And yet... and yet there are patterns of evolution and change by which, from the bottom-up process, we see something that might be called traditions, which in the Unitarian case have tended to be bipolar and slowly changing through the decades.

I don't call Unitarianism a religion but appoaches to religion. Funny how I find myself defending the Unitarian Church, or its potential. It is more than a "coffee house" promoting diversity (when it does) because people choose to conduct worship which is its primary core purpose; this is why it is different, say, from meetings of Sea of Faith, which is also creedless, and diverse, if with a one-liner about "religious faith as a human creation", because its worship activity is a sideline only from time to time. In this sense the Unitarian Church produces churches, meeting houses (Quaker term, that's secular!), because of what its function is, but it is up to its individuals to do the hard work faith-wise.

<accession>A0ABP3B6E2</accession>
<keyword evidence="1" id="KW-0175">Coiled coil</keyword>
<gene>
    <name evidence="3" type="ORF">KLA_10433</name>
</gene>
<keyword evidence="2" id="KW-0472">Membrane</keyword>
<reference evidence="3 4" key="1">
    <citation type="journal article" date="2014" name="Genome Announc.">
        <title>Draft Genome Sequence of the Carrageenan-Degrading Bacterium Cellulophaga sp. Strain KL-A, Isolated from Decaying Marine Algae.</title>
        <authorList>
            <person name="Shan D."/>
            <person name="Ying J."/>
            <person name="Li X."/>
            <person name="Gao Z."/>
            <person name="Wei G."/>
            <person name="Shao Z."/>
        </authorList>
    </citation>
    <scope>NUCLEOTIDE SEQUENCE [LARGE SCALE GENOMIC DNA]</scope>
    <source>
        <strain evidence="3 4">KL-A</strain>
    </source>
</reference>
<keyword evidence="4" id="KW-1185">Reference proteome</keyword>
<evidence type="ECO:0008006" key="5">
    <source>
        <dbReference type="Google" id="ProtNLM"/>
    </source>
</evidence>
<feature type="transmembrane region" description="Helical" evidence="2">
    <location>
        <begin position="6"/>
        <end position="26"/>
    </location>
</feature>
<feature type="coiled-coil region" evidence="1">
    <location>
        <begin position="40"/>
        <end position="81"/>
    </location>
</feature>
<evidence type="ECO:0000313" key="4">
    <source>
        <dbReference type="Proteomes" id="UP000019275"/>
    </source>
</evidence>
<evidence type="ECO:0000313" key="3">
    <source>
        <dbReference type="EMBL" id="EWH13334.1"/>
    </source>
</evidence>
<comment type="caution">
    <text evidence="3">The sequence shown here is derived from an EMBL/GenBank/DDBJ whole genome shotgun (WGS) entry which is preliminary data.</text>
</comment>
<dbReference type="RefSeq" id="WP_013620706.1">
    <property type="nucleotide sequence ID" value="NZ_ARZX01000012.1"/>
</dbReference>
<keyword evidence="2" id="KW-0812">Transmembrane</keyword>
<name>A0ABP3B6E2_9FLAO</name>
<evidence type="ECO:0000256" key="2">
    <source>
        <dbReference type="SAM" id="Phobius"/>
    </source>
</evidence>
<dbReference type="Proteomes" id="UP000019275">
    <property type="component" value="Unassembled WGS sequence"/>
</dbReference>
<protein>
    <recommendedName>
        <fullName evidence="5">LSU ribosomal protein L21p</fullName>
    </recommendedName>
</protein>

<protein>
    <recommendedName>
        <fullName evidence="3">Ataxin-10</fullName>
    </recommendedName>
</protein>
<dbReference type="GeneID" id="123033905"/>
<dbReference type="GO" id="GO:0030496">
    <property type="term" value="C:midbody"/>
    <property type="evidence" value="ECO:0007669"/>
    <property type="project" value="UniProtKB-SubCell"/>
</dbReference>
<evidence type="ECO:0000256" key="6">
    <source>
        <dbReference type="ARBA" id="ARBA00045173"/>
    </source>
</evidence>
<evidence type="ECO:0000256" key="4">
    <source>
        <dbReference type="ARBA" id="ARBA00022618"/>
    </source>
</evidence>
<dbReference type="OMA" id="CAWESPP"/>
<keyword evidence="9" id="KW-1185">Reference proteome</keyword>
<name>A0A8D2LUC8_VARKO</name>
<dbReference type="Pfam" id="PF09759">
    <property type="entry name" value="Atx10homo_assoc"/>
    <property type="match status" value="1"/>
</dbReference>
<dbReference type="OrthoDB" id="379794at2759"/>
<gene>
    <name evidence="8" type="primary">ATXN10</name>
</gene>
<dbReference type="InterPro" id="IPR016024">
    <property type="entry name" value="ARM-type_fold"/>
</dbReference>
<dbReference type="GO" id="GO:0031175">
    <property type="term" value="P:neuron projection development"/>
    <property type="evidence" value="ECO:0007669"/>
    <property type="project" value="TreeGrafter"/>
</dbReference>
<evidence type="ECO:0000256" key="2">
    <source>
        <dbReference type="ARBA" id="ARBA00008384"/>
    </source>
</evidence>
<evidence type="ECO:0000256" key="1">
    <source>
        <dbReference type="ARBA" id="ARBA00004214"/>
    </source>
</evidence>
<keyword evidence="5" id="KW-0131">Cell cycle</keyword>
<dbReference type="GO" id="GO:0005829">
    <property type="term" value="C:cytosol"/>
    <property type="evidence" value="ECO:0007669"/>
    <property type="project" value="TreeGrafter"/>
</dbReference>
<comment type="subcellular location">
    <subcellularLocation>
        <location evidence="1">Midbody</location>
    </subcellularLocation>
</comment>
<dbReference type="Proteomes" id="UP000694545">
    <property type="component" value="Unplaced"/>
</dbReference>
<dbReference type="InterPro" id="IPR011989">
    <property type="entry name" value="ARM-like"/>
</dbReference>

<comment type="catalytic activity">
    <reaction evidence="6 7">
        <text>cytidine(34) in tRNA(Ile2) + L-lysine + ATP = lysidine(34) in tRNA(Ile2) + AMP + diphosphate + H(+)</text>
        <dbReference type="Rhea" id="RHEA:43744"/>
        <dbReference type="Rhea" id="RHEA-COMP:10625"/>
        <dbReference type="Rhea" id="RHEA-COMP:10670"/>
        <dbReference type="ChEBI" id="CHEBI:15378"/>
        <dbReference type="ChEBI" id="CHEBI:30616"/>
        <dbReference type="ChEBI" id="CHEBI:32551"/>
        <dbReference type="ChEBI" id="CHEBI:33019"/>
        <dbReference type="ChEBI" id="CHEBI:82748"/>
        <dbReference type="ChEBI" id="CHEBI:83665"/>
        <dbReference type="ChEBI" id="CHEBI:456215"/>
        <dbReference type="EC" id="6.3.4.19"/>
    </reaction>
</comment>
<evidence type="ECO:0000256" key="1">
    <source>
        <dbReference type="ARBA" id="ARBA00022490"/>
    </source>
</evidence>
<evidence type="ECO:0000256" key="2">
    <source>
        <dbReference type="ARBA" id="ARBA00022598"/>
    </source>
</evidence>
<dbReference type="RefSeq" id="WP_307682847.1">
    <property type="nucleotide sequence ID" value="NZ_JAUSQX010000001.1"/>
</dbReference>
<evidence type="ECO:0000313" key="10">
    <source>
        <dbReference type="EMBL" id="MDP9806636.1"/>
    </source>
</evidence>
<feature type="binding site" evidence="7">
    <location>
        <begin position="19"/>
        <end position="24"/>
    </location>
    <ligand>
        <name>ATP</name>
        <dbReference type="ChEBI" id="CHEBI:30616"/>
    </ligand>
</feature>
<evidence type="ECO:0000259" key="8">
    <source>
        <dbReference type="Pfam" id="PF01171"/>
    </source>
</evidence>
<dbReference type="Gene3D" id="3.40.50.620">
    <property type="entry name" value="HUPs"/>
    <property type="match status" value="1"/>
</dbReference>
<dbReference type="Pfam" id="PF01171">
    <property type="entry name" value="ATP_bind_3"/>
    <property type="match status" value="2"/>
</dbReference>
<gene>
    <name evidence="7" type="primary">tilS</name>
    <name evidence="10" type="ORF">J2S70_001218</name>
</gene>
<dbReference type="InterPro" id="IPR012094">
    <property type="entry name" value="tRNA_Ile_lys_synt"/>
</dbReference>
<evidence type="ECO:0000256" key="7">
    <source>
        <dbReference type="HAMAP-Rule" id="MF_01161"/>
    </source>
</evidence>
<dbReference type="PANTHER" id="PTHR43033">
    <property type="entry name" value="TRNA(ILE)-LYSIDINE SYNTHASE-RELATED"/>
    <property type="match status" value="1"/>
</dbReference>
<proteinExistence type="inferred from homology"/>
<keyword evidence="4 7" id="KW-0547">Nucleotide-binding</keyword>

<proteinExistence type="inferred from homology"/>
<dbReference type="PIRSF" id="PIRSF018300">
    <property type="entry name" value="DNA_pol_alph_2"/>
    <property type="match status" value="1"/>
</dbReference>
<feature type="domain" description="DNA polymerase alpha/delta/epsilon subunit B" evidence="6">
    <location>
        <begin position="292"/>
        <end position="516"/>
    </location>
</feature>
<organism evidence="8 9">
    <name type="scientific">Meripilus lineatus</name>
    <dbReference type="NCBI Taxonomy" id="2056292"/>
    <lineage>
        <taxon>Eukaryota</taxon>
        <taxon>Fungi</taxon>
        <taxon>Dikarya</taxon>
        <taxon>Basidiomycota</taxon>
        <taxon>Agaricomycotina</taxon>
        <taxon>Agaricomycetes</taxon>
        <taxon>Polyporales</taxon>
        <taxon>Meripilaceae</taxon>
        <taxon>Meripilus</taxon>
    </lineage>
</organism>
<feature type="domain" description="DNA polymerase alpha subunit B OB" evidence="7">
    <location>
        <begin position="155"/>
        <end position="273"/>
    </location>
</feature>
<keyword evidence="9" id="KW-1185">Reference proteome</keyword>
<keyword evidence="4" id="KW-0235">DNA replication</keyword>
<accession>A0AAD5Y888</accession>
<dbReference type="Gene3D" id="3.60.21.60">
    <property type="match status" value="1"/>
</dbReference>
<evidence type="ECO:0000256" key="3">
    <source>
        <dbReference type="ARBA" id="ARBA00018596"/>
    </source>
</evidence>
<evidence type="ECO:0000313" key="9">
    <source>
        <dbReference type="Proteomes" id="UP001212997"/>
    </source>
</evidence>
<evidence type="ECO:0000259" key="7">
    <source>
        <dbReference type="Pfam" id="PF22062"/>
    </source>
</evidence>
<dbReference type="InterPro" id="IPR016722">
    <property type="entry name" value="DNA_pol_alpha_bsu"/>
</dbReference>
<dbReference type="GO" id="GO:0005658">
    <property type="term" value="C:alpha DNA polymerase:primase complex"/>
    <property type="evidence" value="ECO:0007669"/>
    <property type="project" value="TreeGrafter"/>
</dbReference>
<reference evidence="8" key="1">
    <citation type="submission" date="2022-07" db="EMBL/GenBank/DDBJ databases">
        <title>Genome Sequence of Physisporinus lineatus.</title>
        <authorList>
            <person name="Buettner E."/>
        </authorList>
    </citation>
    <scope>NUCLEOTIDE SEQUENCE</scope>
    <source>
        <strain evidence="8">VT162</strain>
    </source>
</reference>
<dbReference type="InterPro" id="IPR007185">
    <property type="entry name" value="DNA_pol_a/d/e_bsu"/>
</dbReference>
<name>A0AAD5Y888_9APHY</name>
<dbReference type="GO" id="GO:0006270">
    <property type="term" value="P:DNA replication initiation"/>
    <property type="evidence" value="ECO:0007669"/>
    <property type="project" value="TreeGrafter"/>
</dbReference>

Some of us in the UK quite like how Unitarian Universalism, by two labels being joined together, has given changed meaning to both Unitarian and Universalist, both of which were transitional theologies given to each Church, and where the Universalists were full of unitarians (small u) and Unitarians were full of universalists (small u too).

If Unitarianism was restricted to liberal Christianity or any other single faith expression then there would be no point in it existing, because these are better catered for elsewhere. So I'd invent a body that brings people of different faiths together. The Bahais did this until Shoghi Effendi took over, until when a member of any religion could also be a Bahai. But people might prefer to be Unitarians because they believed in others' and their own evolving faith.


Uniqueness is not of itself the only valid reason to exist. However, it has been said that there is "no need for Unitarianism" when liberal Christianity is catered for elsewhere.

The point is that so called mainstream churches have the full inheritance of the Christian tradition at hand, and a great many of its adherents, lay and ministerial, are liberals within that tradition. They, but a very few, would never think it worth the upheaval to move to a Unitarian church where, of course, there are other traditions also being heard.

And we are talking about a denomination struggling for identity and survival, and what is the best strategy for a future.